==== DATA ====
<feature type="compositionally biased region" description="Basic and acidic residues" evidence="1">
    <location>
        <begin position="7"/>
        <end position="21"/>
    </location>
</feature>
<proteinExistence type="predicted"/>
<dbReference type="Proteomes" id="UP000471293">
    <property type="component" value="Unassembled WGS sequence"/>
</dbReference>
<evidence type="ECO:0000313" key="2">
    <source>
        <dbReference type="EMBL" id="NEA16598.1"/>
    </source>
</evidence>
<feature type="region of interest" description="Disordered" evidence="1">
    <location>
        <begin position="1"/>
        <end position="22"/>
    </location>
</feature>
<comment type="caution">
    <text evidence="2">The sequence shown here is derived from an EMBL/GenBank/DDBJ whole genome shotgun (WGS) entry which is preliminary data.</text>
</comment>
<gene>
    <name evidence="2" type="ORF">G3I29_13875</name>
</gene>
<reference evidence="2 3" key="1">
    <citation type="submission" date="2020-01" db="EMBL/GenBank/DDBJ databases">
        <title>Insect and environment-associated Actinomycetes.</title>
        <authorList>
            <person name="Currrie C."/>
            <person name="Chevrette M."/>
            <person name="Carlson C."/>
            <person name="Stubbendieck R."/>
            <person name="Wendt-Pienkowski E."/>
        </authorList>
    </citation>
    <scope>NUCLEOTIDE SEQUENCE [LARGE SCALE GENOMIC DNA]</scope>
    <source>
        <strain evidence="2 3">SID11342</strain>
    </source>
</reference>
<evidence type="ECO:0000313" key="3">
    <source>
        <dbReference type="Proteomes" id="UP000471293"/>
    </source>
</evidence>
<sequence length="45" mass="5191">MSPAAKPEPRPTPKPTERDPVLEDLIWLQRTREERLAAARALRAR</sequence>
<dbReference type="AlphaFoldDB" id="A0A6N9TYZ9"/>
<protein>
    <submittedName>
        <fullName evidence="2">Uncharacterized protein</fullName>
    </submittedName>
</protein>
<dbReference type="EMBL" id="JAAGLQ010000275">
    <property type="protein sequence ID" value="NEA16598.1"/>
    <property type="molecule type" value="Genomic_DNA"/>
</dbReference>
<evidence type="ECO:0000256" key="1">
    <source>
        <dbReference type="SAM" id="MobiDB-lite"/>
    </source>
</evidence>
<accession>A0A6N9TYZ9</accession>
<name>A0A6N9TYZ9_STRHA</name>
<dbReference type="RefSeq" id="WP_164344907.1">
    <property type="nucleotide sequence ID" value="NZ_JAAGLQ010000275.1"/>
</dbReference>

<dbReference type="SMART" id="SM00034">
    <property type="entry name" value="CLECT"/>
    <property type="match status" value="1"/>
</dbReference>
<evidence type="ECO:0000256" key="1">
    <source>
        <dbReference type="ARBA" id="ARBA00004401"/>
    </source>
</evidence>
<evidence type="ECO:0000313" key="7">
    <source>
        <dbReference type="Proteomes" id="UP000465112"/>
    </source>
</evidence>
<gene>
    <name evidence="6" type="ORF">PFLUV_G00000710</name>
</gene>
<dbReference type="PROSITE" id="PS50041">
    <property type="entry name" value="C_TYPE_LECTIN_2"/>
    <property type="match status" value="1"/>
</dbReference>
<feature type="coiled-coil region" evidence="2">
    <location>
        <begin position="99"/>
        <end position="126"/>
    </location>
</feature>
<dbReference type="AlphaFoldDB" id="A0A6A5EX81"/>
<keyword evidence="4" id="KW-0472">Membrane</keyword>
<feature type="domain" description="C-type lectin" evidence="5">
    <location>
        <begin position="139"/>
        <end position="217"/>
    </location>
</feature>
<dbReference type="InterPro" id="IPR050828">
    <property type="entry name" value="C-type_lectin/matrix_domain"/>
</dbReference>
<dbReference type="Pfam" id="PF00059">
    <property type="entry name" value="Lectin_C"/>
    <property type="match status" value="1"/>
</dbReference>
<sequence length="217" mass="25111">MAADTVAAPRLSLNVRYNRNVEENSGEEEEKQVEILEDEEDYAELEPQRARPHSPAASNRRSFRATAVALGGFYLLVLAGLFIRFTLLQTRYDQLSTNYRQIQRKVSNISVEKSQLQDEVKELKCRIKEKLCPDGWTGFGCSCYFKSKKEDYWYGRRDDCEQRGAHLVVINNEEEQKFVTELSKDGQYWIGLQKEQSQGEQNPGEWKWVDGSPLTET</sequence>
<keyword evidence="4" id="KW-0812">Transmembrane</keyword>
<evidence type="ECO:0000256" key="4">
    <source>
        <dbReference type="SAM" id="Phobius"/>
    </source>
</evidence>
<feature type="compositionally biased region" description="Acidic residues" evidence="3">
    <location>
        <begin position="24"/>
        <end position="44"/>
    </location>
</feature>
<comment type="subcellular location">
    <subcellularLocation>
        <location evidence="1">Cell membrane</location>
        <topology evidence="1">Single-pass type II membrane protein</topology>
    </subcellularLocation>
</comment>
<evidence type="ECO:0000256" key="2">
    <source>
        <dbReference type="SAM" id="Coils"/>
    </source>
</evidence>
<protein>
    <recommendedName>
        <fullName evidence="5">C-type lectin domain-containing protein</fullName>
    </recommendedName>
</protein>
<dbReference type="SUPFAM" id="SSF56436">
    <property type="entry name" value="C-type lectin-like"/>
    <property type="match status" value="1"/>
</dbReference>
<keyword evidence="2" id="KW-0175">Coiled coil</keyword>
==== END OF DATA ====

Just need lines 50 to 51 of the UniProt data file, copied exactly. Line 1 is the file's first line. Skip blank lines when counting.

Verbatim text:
<dbReference type="AlphaFoldDB" id="A0A6N9TYZ9"/>
<protein>